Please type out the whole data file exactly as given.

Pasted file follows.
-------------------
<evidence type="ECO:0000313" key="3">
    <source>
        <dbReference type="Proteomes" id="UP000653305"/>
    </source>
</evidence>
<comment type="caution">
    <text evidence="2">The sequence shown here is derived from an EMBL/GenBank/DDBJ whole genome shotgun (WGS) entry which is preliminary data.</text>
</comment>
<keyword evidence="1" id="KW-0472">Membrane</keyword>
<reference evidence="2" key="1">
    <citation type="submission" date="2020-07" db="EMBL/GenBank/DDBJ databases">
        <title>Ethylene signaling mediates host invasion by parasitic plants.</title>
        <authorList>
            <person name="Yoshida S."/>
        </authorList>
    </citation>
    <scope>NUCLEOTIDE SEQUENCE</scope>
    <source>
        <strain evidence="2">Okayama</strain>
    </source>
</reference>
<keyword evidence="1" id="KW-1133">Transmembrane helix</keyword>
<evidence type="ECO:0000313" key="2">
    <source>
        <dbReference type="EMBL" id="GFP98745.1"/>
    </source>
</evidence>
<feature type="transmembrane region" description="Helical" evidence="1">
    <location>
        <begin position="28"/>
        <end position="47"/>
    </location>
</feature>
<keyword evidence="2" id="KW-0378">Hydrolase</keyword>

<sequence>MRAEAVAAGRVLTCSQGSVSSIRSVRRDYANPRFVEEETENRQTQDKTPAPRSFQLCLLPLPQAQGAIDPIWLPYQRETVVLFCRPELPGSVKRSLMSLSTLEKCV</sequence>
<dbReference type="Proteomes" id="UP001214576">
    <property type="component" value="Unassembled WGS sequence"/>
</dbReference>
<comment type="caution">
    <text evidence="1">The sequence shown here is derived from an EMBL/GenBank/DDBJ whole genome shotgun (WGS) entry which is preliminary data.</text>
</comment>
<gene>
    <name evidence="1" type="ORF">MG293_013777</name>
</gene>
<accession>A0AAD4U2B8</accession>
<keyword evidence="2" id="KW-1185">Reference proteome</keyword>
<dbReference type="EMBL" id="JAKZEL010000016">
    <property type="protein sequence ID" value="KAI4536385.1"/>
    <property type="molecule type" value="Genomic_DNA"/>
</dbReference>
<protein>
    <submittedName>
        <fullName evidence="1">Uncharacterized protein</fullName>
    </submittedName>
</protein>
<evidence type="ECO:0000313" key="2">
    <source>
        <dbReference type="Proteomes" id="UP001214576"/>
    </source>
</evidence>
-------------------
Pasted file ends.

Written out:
<evidence type="ECO:0000313" key="3">
    <source>
        <dbReference type="Proteomes" id="UP000653305"/>
    </source>
</evidence>
<comment type="caution">
    <text evidence="2">The sequence shown here is derived from an EMBL/GenBank/DDBJ whole genome shotgun (WGS) entry which is preliminary data.</text>
</comment>
<keyword evidence="1" id="KW-0472">Membrane</keyword>
<reference evidence="2" key="1">
    <citation type="submission" date="2020-07" db="EMBL/GenBank/DDBJ databases">
        <title>Ethylene signaling mediates host invasion by parasitic plants.</title>
        <authorList>
            <person name="Yoshida S."/>
        </authorList>
    </citation>
    <scope>NUCLEOTIDE SEQUENCE</scope>
    <source>
        <strain evidence="2">Okayama</strain>
    </source>
</reference>
<keyword evidence="1" id="KW-1133">Transmembrane helix</keyword>
<evidence type="ECO:0000313" key="2">
    <source>
        <dbReference type="EMBL" id="GFP98745.1"/>
    </source>
</evidence>
<feature type="transmembrane region" description="Helical" evidence="1">
    <location>
        <begin position="28"/>
        <end position="47"/>
    </location>
</feature>
<keyword evidence="2" id="KW-0378">Hydrolase</keyword>

<sequence>MRAEAVAAGRVLTCSQGSVSSIRSVRRDYANPRFVEEETENRQTQDKTPAPRSFQLCLLPLPQAQGAIDPIWLPYQRETVVLFCRPELPGSVKRSLMSLSTLEKCV</sequence>
<dbReference type="Proteomes" id="UP001214576">
    <property type="component" value="Unassembled WGS sequence"/>
</dbReference>
<comment type="caution">
    <text evidence="1">The sequence shown here is derived from an EMBL/GenBank/DDBJ whole genome shotgun (WGS) entry which is preliminary data.</text>
</comment>
<gene>
    <name evidence="1" type="ORF">MG293_013777</name>
</gene>
<accession>A0AAD4U2B8</accession>
<keyword evidence="2" id="KW-1185">Reference proteome</keyword>
<dbReference type="EMBL" id="JAKZEL010000016">
    <property type="protein sequence ID" value="KAI4536385.1"/>
    <property type="molecule type" value="Genomic_DNA"/>
</dbReference>
<protein>
    <submittedName>
        <fullName evidence="1">Uncharacterized protein</fullName>
    </submittedName>
</protein>
<evidence type="ECO:0000313" key="2">
    <source>
        <dbReference type="Proteomes" id="UP001214576"/>
    </source>
</evidence>